Waterloo Station is to be the site of an official Windrush monument, prime minister Theresa May announced today (22 June).
The Windrush Commemoration Committee chaired by Baroness Floella Benjamin will now work with designers on the next steps. Up to £1 million of government funding is available for the project.
The Empire Windrush arrived in London on 22 June 1948. The decision to make 22 June an official day of recognition, with government-funded activities, followed a long campaign kicked off by activist Patrick Vernon.
But it also came at a time last year when the government was in serious political trouble over its “hostile environment” policy designed to deter immigration and to force existing immigrants out of the UK.
It was originated by Theresa May when she was home secretary and carried on by her successor Amber Rudd, who was forced to resign when its effects on many children of the “Windrush Generation” were revealed.
Although parents had lived in Britain legally, many of their children were persecuted for not having the correct documentation.
The government has, so far, made formal apologies to 67 victims of the policy, many of whom were sacked from their jobs, evicted from their homes and threatened with deportation. It is possible that as many as 164 people of Caribbean heritage were actually deported.
More than 6,400 people have now had their UK residence status confirmed by the government.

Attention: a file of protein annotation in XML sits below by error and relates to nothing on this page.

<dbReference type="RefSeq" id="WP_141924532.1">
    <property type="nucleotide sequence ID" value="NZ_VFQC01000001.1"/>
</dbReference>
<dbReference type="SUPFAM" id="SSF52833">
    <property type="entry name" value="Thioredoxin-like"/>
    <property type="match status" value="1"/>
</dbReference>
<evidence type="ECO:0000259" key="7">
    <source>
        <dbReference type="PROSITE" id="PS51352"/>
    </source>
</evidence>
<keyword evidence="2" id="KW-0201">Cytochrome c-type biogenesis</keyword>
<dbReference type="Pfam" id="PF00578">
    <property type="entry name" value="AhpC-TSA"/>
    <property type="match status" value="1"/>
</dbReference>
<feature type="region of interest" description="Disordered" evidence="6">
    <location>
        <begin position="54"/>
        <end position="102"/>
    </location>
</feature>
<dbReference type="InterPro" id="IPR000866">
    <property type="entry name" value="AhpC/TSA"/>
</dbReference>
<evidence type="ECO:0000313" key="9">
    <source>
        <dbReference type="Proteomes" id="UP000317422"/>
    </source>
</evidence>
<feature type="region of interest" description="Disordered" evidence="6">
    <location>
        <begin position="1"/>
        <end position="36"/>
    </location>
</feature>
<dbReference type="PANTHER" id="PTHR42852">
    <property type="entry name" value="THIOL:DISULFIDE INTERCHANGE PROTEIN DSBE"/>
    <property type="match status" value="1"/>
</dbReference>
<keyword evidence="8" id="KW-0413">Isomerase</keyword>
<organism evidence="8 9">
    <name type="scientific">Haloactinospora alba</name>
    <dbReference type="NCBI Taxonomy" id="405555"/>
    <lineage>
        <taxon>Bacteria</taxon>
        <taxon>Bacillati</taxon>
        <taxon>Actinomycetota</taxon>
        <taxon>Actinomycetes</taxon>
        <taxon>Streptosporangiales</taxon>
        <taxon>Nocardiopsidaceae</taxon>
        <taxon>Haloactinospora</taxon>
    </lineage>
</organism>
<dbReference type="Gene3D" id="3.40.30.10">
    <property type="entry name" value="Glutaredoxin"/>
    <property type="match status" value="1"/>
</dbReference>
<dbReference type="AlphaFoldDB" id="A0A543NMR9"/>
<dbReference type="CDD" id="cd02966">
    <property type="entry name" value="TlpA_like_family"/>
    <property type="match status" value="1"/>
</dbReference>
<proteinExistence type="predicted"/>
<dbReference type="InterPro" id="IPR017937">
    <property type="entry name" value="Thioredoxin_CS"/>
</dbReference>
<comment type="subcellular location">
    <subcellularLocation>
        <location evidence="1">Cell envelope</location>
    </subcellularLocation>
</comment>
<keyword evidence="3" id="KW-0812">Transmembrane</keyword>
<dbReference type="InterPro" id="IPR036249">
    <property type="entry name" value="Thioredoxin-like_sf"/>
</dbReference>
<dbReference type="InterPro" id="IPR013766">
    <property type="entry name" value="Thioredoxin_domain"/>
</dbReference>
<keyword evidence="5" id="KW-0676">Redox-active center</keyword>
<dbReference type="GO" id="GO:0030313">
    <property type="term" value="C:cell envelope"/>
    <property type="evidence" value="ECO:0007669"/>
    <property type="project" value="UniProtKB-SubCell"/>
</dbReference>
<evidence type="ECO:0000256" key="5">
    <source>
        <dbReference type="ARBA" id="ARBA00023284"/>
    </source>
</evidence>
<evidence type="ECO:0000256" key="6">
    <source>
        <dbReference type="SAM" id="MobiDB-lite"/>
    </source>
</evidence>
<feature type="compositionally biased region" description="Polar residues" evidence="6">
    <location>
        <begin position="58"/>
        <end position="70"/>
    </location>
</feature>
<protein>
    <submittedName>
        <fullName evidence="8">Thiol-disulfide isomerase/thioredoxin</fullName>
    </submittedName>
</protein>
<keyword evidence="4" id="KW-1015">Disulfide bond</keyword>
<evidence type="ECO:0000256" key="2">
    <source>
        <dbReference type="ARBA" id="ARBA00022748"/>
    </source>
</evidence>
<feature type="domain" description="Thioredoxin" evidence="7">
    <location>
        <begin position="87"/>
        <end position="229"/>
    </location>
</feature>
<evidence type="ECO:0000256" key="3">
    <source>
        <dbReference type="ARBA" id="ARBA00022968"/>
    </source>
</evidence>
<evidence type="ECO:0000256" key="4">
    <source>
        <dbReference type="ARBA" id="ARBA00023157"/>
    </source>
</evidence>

A compensation scheme was opened in April, so the vast majority of victims are still waiting for recompense on the government’s first official Windrush day.
Announcing the Waterloo decision, the prime minister said: “The Windrush generation helped lay the foundations for the country we know today, which is richer and stronger as a result of their hard work and dedication to the UK.”
Baroness Benjamin said her committee is “determined to build a monument of great beauty and emotional impact which will lift the hearts of those who visit when it’s unveiled. I hope it will inspire pride and a sense of belonging to all those associated with the Windrush story.”
Starting in 2019, the government will make available £500,000 each year for Windrush day celebrations, commemorations and educational events.
Windrush Square in Lambeth is the rightful site for a monument to the Windrush Generation. Not Waterloo Station.
What a ridiculous and biased write up.
The hostile environment policy was direct at those illegally in the county. It was not designed to force exiting immigrants out of the UK, despite what this article states.
It was about ensuring the rule of law was enforced.
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